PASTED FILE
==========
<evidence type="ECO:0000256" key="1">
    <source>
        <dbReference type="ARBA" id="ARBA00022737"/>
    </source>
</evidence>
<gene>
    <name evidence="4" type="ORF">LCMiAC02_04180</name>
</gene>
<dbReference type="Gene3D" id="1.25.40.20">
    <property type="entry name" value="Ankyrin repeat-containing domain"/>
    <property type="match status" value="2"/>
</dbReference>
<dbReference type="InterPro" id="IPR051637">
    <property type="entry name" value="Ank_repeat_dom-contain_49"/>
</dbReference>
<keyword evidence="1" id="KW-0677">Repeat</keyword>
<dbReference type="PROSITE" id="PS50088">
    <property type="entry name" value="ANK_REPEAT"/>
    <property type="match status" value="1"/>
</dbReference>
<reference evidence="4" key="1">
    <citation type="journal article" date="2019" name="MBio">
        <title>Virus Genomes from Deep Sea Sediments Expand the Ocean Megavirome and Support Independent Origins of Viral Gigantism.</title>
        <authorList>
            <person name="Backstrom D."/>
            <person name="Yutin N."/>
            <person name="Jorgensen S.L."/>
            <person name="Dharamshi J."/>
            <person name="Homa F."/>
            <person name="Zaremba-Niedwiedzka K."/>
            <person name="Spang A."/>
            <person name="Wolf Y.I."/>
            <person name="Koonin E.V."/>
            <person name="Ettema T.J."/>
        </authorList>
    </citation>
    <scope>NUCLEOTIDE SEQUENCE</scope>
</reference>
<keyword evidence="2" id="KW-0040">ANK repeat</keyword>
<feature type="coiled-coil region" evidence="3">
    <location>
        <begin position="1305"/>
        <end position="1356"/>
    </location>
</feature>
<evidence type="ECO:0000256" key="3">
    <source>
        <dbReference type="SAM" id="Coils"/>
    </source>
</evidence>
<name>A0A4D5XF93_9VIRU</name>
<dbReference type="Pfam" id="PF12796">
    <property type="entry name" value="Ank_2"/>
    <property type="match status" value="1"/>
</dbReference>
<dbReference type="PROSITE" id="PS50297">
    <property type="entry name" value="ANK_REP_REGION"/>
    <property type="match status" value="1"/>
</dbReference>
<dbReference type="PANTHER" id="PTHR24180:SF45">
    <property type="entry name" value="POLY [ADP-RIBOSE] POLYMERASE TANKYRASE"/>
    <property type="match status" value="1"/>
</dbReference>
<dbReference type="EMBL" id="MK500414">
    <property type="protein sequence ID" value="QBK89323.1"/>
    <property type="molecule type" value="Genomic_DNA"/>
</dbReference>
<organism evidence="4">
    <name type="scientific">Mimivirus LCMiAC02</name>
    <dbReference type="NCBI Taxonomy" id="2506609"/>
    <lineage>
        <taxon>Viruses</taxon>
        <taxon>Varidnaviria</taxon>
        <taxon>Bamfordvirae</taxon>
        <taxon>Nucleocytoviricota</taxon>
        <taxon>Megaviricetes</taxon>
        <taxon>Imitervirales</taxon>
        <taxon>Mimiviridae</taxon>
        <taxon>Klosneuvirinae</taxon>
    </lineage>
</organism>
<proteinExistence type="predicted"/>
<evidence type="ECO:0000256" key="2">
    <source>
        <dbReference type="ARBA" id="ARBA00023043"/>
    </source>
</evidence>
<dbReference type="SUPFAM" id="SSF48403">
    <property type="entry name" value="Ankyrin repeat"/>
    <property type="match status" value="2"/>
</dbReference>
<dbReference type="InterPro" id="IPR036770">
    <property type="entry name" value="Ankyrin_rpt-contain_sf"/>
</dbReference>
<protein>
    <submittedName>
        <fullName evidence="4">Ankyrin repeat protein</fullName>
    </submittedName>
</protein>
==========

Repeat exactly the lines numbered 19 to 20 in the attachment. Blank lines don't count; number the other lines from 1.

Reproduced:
    <property type="match status" value="1"/>
</dbReference>